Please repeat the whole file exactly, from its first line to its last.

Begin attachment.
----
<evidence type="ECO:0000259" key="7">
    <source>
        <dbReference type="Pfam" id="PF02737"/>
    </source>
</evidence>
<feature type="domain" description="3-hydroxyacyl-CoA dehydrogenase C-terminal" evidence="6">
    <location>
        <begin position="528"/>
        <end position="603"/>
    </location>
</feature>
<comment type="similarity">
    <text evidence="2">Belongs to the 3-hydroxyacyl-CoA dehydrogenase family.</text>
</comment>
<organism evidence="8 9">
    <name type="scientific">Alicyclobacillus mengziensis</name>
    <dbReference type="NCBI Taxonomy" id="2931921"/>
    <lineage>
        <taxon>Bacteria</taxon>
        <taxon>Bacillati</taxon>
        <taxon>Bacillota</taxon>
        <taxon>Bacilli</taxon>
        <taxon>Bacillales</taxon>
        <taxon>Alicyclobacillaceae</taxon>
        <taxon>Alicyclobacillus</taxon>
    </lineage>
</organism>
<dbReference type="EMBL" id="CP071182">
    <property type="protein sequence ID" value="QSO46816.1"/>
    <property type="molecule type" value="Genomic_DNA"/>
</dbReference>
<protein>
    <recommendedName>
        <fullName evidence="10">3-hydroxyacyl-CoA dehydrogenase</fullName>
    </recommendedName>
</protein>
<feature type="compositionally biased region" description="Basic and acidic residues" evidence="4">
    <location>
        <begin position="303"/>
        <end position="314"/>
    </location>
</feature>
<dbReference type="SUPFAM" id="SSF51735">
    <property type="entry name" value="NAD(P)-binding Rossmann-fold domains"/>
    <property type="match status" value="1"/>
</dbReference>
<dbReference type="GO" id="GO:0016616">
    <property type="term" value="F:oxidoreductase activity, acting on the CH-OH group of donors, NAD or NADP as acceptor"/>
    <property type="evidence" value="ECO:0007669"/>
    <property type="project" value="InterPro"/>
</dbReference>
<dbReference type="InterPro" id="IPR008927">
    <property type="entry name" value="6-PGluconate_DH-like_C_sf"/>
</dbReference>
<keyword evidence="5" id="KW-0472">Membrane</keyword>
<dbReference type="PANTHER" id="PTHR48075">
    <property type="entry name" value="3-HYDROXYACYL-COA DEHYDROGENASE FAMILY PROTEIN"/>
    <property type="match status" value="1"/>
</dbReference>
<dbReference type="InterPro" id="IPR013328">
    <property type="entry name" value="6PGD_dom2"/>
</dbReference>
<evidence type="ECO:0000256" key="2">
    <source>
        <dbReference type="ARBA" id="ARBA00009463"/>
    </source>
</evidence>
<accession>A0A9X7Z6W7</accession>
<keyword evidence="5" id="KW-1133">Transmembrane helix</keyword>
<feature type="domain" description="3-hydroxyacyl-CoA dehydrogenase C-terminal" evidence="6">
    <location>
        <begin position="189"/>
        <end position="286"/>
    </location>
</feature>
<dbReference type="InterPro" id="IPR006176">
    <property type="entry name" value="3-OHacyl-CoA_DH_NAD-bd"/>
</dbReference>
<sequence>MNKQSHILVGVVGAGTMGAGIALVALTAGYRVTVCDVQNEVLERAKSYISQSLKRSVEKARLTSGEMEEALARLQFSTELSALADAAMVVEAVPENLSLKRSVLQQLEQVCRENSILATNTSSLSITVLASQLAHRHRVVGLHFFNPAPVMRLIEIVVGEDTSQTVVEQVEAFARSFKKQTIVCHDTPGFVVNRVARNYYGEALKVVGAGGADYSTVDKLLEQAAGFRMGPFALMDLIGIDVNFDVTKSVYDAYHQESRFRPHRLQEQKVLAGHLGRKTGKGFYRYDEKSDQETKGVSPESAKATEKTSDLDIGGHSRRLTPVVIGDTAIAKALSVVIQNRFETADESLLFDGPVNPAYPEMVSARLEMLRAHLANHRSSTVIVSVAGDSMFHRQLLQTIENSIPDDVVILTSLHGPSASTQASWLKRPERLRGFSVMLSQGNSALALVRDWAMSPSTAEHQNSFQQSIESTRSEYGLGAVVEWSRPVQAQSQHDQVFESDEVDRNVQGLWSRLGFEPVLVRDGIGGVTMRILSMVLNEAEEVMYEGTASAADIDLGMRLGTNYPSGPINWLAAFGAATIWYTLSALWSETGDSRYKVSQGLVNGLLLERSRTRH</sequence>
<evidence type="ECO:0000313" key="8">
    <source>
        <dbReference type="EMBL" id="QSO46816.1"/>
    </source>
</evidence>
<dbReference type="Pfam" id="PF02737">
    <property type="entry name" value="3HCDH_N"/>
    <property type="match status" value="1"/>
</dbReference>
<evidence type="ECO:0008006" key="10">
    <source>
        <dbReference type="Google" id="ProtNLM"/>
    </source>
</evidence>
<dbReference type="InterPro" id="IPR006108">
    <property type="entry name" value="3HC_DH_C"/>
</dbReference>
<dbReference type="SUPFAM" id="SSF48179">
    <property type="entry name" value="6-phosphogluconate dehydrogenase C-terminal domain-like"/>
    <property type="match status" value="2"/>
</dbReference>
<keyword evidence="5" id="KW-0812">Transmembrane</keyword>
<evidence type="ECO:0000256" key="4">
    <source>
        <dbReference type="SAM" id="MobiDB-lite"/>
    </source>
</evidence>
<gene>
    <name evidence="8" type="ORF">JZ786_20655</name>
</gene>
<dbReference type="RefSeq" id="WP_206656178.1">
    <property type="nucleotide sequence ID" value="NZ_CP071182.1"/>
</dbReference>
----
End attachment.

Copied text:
<evidence type="ECO:0000259" key="7">
    <source>
        <dbReference type="Pfam" id="PF02737"/>
    </source>
</evidence>
<feature type="domain" description="3-hydroxyacyl-CoA dehydrogenase C-terminal" evidence="6">
    <location>
        <begin position="528"/>
        <end position="603"/>
    </location>
</feature>
<comment type="similarity">
    <text evidence="2">Belongs to the 3-hydroxyacyl-CoA dehydrogenase family.</text>
</comment>
<organism evidence="8 9">
    <name type="scientific">Alicyclobacillus mengziensis</name>
    <dbReference type="NCBI Taxonomy" id="2931921"/>
    <lineage>
        <taxon>Bacteria</taxon>
        <taxon>Bacillati</taxon>
        <taxon>Bacillota</taxon>
        <taxon>Bacilli</taxon>
        <taxon>Bacillales</taxon>
        <taxon>Alicyclobacillaceae</taxon>
        <taxon>Alicyclobacillus</taxon>
    </lineage>
</organism>
<dbReference type="EMBL" id="CP071182">
    <property type="protein sequence ID" value="QSO46816.1"/>
    <property type="molecule type" value="Genomic_DNA"/>
</dbReference>
<protein>
    <recommendedName>
        <fullName evidence="10">3-hydroxyacyl-CoA dehydrogenase</fullName>
    </recommendedName>
</protein>
<feature type="compositionally biased region" description="Basic and acidic residues" evidence="4">
    <location>
        <begin position="303"/>
        <end position="314"/>
    </location>
</feature>
<dbReference type="SUPFAM" id="SSF51735">
    <property type="entry name" value="NAD(P)-binding Rossmann-fold domains"/>
    <property type="match status" value="1"/>
</dbReference>
<dbReference type="GO" id="GO:0016616">
    <property type="term" value="F:oxidoreductase activity, acting on the CH-OH group of donors, NAD or NADP as acceptor"/>
    <property type="evidence" value="ECO:0007669"/>
    <property type="project" value="InterPro"/>
</dbReference>
<dbReference type="InterPro" id="IPR008927">
    <property type="entry name" value="6-PGluconate_DH-like_C_sf"/>
</dbReference>
<keyword evidence="5" id="KW-0472">Membrane</keyword>
<dbReference type="PANTHER" id="PTHR48075">
    <property type="entry name" value="3-HYDROXYACYL-COA DEHYDROGENASE FAMILY PROTEIN"/>
    <property type="match status" value="1"/>
</dbReference>
<dbReference type="InterPro" id="IPR013328">
    <property type="entry name" value="6PGD_dom2"/>
</dbReference>
<evidence type="ECO:0000256" key="2">
    <source>
        <dbReference type="ARBA" id="ARBA00009463"/>
    </source>
</evidence>
<accession>A0A9X7Z6W7</accession>
<keyword evidence="5" id="KW-1133">Transmembrane helix</keyword>
<feature type="domain" description="3-hydroxyacyl-CoA dehydrogenase C-terminal" evidence="6">
    <location>
        <begin position="189"/>
        <end position="286"/>
    </location>
</feature>
<dbReference type="InterPro" id="IPR006176">
    <property type="entry name" value="3-OHacyl-CoA_DH_NAD-bd"/>
</dbReference>
<sequence>MNKQSHILVGVVGAGTMGAGIALVALTAGYRVTVCDVQNEVLERAKSYISQSLKRSVEKARLTSGEMEEALARLQFSTELSALADAAMVVEAVPENLSLKRSVLQQLEQVCRENSILATNTSSLSITVLASQLAHRHRVVGLHFFNPAPVMRLIEIVVGEDTSQTVVEQVEAFARSFKKQTIVCHDTPGFVVNRVARNYYGEALKVVGAGGADYSTVDKLLEQAAGFRMGPFALMDLIGIDVNFDVTKSVYDAYHQESRFRPHRLQEQKVLAGHLGRKTGKGFYRYDEKSDQETKGVSPESAKATEKTSDLDIGGHSRRLTPVVIGDTAIAKALSVVIQNRFETADESLLFDGPVNPAYPEMVSARLEMLRAHLANHRSSTVIVSVAGDSMFHRQLLQTIENSIPDDVVILTSLHGPSASTQASWLKRPERLRGFSVMLSQGNSALALVRDWAMSPSTAEHQNSFQQSIESTRSEYGLGAVVEWSRPVQAQSQHDQVFESDEVDRNVQGLWSRLGFEPVLVRDGIGGVTMRILSMVLNEAEEVMYEGTASAADIDLGMRLGTNYPSGPINWLAAFGAATIWYTLSALWSETGDSRYKVSQGLVNGLLLERSRTRH</sequence>
<evidence type="ECO:0000313" key="8">
    <source>
        <dbReference type="EMBL" id="QSO46816.1"/>
    </source>
</evidence>
<dbReference type="Pfam" id="PF02737">
    <property type="entry name" value="3HCDH_N"/>
    <property type="match status" value="1"/>
</dbReference>
<evidence type="ECO:0008006" key="10">
    <source>
        <dbReference type="Google" id="ProtNLM"/>
    </source>
</evidence>
<dbReference type="InterPro" id="IPR006108">
    <property type="entry name" value="3HC_DH_C"/>
</dbReference>
<dbReference type="SUPFAM" id="SSF48179">
    <property type="entry name" value="6-phosphogluconate dehydrogenase C-terminal domain-like"/>
    <property type="match status" value="2"/>
</dbReference>
<keyword evidence="5" id="KW-0812">Transmembrane</keyword>
<evidence type="ECO:0000256" key="4">
    <source>
        <dbReference type="SAM" id="MobiDB-lite"/>
    </source>
</evidence>
<gene>
    <name evidence="8" type="ORF">JZ786_20655</name>
</gene>
<dbReference type="RefSeq" id="WP_206656178.1">
    <property type="nucleotide sequence ID" value="NZ_CP071182.1"/>
</dbReference>